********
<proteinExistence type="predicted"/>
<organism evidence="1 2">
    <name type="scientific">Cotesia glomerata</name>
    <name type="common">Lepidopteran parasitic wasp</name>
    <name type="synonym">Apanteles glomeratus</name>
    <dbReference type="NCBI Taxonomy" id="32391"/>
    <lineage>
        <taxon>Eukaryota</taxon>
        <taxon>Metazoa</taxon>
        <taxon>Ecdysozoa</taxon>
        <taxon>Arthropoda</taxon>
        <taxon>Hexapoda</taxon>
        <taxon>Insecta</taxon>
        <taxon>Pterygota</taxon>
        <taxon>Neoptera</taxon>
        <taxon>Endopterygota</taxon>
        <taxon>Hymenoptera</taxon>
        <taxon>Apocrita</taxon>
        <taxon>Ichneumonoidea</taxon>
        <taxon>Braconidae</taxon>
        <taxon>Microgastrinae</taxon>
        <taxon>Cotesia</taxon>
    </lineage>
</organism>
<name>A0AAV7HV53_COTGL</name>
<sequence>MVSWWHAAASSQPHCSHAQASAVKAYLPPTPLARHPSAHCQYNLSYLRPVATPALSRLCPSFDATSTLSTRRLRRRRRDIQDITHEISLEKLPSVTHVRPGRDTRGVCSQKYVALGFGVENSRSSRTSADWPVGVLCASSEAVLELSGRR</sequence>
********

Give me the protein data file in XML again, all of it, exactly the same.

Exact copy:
<proteinExistence type="predicted"/>
<organism evidence="1 2">
    <name type="scientific">Cotesia glomerata</name>
    <name type="common">Lepidopteran parasitic wasp</name>
    <name type="synonym">Apanteles glomeratus</name>
    <dbReference type="NCBI Taxonomy" id="32391"/>
    <lineage>
        <taxon>Eukaryota</taxon>
        <taxon>Metazoa</taxon>
        <taxon>Ecdysozoa</taxon>
        <taxon>Arthropoda</taxon>
        <taxon>Hexapoda</taxon>
        <taxon>Insecta</taxon>
        <taxon>Pterygota</taxon>
        <taxon>Neoptera</taxon>
        <taxon>Endopterygota</taxon>
        <taxon>Hymenoptera</taxon>
        <taxon>Apocrita</taxon>
        <taxon>Ichneumonoidea</taxon>
        <taxon>Braconidae</taxon>
        <taxon>Microgastrinae</taxon>
        <taxon>Cotesia</taxon>
    </lineage>
</organism>
<name>A0AAV7HV53_COTGL</name>
<sequence>MVSWWHAAASSQPHCSHAQASAVKAYLPPTPLARHPSAHCQYNLSYLRPVATPALSRLCPSFDATSTLSTRRLRRRRRDIQDITHEISLEKLPSVTHVRPGRDTRGVCSQKYVALGFGVENSRSSRTSADWPVGVLCASSEAVLELSGRR</sequence>